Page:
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DNA analysis brings scientists step closer to ‘complete picture’ of breast cancer

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Breast cancer cell

An analysis of the complete genetic code of hundreds of breast tumours could lead to more personalised care for patients, according to an international team of scientists.

“This study brings us closer to getting a complete picture of the genetic changes at the heart of breast cancer” – Dr Emma Smith, Cancer Research UK

The results reveal that patients’ tumours may be highly individual. And experts have said that the new findings offer a more comprehensive view of breast cancer

“This study brings us closer to getting a complete picture of the genetic changes at the heart of breast cancer and throws up intriguing clues about the key biological processes that go wrong in cells and drive the disease,” said Dr Emma Smith, Cancer Research UK’s science information manager.

The studies, led by scientists at the Wellcome Trust Sanger Institute, analysed the complete genetic code – or genome – of 560 breast tumours. 

The analysis uncovered five genes newly associated with the disease.

And the results, published in two papers in the journals Nature and Nature Communications, provide evidence that breast tumours can differ greatly between patients.

The team searched for gene faults (mutations) that encourage the disease to grow, as well as characteristic patterns of DNA faults known as mutational signatures in each tumour.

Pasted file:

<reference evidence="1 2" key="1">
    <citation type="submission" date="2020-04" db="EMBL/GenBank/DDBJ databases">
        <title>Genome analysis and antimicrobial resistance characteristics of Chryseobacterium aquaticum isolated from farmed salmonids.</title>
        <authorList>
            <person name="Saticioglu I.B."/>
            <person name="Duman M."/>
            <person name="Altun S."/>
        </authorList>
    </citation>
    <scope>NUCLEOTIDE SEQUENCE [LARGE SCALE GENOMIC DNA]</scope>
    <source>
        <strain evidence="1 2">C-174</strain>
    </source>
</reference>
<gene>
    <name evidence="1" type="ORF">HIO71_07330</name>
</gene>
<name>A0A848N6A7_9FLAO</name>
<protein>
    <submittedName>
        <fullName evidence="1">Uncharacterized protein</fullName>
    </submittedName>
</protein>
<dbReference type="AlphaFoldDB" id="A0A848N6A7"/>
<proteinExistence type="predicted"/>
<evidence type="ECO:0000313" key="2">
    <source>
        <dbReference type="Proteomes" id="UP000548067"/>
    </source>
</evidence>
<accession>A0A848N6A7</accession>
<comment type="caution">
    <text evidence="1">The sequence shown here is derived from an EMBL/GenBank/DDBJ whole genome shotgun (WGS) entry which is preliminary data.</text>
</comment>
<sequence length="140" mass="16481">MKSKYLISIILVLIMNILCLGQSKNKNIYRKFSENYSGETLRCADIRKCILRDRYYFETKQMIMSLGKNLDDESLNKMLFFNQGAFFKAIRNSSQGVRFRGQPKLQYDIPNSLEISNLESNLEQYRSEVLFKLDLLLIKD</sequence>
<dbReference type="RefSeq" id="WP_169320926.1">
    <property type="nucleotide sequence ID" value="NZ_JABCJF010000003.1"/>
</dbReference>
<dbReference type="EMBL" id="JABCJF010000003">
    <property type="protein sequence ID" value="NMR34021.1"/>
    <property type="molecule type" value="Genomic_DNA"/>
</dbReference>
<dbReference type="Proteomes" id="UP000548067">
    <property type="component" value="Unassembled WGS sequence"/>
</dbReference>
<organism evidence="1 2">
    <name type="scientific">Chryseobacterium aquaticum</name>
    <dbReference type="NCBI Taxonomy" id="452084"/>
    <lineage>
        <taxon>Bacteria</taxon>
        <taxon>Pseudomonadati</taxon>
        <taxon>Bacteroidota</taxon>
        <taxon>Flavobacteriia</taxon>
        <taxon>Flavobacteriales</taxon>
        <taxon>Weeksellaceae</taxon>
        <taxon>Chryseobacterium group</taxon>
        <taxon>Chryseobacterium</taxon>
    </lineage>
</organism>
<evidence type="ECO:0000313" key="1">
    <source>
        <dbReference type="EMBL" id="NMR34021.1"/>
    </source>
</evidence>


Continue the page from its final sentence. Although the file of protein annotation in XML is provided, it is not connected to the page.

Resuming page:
They found that women whose tumour cells carried faults in the BRCA1 and BRCA2 genes – which increase the risk of developing breast and ovarian cancer – had different genetic profiles that were distinct from other breast tumours.

Dr Serena Nik-Zainal, who led the team of researchers, said: “In the future, we’d like to be able to profile individual cancer genomes so that we can identify the treatment most likely to be successful for a woman or man diagnosed with breast cancer. It is a step closer to personalised healthcare for cancer.”

Cancer Research UK’s Dr Smith added that this type of large-scale research was vital for developing new treatments.

“Understanding these underlying processes has already led to more effective treatments for patients,” she said.

“So genetic studies on this scale could be an important stepping stone towards developing new drugs and boosting the number of people who survive cancer.”

Dr Ewan Birney, from the European Bioinformatics Institute and who also worked on the study, said that analysing the complete genetic code in this way uncovered “some new reasons why breast cancer arises”. He added that the research gave “an unexpected way to characterise the types of mutations that happen in certain breast cancers”.

Professor Sir Mike Stratton, director of the Wellcome Trust Sanger Institute, said discovering gene mutations is “crucial” to understanding the causes of cancer and coming up with better treatments.

“This huge study, examining in great detail the many thousands of mutations present in each of the genomes of 560 cases brings us much closer to a complete description of the changes in DNA in breast cancer and thus to a comprehensive understanding of the causes of the disease and the opportunities for new treatments,” he added.

  • Nik-Zainal, S., et al. (2016). Landscape of somatic mutations in 560 breast cancer whole-genome sequences Nature DOI: 10.1038/nature17676
  • Morganella, S., et al. (2016). The topography of mutational processes in breast cancer genomes Nature Communications, 7 DOI: 10.1038/ncomms11383